Brand personality and market penetration among insurance companies in Kenya
Ngunjiri, Samuel W.
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The study sought to establish the brand personality of each of the various insurance companies in Kenya as well as establish the relationship between brand personality and market penetration among these insurance companies. To achieve these objectives, a survey research design was used and primary data was collected between 16th September 2013 and 10th October 2013. A semi-structured questionnaire were administered mainly by ‘drop and pick later’ method. The respondents were mainly marketing managers, at times other senior officers in marketing, corporate communications and underwriting. Out of the 46 six firms targeted for the study three could not be reached due to varying reasons. One did not have contacts or physical address given while another was in the vicinity of the terror attack, an area barred for almost two weeks. The third firm changed their office location and nobody in their former premises could direct where they moved to. Out of the 43 firms contacted 32 responded, representing 74% response rate, which adequately represents the population and enables the research to conclude on the objectives. The insurance industry has a long history of existence in Kenya but with a penetration of only 3.16% of Gross Domestic Product (GDP) by 2012. This low penetration after over eighty years of existence may be attributed to factors like fragmentation of insurance companies, general poverty, fraud, high inflation, weak government policy and regulations, and poor image of the industry. Industry fragmentation (several insurers but none is large enough, except in a local context) limits the growth due to inadequate income and resources to finance research, innovation and publicity by the numerous small and medium-sized players. In view of the low levels of product innovation, differentiation remains low over the years leading to increased but shallow competition and price wars, a phenomenon greatly impacting on industry growth and profitability. One front of differentiation is through unique brand personality, to increase brand engagement, create strong bonds with customers and resonance. This would undoubtedly provide an insurer with a competitive edge/advantage that others cannot duplicate. Brand personality as a means to consequential differentiation triggers favourable brand response and customer loyalty, thus enabling further market growth and penetration. For faster market growth the industry players should team up and handle the challenges jointly, technically with the guidance of the regulator and the trade association(s).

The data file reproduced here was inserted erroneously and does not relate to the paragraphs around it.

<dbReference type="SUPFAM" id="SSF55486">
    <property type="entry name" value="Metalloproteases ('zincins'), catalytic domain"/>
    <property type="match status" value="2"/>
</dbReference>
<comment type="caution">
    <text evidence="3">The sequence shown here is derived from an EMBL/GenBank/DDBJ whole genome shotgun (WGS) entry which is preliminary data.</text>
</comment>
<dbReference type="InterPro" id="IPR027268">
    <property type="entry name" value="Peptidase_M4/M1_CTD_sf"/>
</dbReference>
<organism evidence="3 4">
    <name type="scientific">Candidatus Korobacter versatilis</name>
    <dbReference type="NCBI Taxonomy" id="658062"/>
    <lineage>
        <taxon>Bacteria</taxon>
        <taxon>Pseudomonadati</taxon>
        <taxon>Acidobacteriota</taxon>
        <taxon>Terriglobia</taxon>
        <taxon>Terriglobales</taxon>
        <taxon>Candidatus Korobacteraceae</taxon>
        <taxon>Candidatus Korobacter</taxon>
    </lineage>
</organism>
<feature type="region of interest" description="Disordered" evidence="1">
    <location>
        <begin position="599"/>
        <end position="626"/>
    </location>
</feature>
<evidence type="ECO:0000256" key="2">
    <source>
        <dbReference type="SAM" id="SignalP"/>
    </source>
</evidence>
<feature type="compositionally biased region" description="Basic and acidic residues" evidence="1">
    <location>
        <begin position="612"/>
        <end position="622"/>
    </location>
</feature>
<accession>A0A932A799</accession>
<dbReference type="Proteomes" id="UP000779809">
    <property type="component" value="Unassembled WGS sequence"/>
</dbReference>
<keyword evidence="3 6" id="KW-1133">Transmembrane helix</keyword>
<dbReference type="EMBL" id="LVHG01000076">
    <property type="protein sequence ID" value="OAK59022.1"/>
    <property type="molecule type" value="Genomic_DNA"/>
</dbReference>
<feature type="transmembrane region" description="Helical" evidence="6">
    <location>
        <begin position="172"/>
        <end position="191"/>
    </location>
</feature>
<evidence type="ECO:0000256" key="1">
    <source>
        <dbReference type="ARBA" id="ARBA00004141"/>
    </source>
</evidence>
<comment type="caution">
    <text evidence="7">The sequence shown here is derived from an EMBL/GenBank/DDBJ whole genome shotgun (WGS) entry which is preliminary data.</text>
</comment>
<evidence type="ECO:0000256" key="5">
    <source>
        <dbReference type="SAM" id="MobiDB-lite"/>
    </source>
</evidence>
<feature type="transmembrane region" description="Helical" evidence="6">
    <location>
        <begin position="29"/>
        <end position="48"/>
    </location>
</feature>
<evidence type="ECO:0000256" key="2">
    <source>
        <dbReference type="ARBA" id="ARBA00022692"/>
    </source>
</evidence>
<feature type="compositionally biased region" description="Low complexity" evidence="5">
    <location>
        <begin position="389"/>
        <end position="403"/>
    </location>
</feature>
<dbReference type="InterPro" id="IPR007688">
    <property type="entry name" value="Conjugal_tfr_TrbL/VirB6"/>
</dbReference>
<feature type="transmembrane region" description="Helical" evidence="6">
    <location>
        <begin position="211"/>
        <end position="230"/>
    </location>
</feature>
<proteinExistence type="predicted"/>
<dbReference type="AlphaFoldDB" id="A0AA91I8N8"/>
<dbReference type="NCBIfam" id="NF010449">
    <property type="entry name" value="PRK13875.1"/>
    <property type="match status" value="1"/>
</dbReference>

CitationMaster Of Business Administration, University Of Nairobi, 2013.
University of NairobiCollege of Humanities and Social Sciences